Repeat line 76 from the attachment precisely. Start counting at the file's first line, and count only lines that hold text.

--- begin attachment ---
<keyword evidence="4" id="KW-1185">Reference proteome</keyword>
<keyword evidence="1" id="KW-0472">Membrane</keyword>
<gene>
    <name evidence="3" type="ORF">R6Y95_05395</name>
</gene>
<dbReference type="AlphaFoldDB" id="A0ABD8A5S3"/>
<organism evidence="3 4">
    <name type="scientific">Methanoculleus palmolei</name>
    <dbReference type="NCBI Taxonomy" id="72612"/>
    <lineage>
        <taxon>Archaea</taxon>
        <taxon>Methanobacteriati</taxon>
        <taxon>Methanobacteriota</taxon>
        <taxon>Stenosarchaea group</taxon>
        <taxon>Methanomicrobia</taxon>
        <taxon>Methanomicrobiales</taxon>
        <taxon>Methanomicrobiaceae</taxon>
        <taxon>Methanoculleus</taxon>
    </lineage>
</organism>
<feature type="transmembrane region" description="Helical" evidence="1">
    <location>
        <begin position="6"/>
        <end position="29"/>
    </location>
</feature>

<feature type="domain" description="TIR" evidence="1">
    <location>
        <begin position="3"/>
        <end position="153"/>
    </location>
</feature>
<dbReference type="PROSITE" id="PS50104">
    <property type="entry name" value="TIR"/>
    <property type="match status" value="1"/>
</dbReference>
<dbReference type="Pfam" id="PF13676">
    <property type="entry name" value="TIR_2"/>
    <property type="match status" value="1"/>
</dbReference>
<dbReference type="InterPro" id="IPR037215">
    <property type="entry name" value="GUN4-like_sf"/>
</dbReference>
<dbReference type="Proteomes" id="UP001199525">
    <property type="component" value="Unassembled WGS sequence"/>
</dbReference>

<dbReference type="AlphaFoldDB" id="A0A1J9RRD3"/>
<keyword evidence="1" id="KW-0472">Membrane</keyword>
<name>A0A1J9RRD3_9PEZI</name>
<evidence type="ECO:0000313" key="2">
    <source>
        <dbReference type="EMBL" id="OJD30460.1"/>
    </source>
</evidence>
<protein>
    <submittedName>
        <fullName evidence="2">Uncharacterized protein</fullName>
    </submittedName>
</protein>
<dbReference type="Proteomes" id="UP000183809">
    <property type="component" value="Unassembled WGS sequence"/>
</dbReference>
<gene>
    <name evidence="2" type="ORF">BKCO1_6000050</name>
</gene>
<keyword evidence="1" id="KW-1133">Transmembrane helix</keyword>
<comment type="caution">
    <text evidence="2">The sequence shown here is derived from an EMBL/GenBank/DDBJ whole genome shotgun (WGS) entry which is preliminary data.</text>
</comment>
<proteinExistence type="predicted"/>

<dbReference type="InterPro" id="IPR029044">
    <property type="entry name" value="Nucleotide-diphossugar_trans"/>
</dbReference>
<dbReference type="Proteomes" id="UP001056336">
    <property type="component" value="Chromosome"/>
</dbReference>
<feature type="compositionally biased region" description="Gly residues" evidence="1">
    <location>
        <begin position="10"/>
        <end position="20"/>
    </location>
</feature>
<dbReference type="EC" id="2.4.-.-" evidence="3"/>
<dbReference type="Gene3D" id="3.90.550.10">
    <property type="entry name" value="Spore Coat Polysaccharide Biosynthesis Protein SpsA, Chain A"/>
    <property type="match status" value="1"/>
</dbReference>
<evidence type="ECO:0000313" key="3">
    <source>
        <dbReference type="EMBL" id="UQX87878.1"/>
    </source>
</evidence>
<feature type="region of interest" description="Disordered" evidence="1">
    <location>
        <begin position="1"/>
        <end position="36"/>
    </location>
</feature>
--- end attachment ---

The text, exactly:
</dbReference>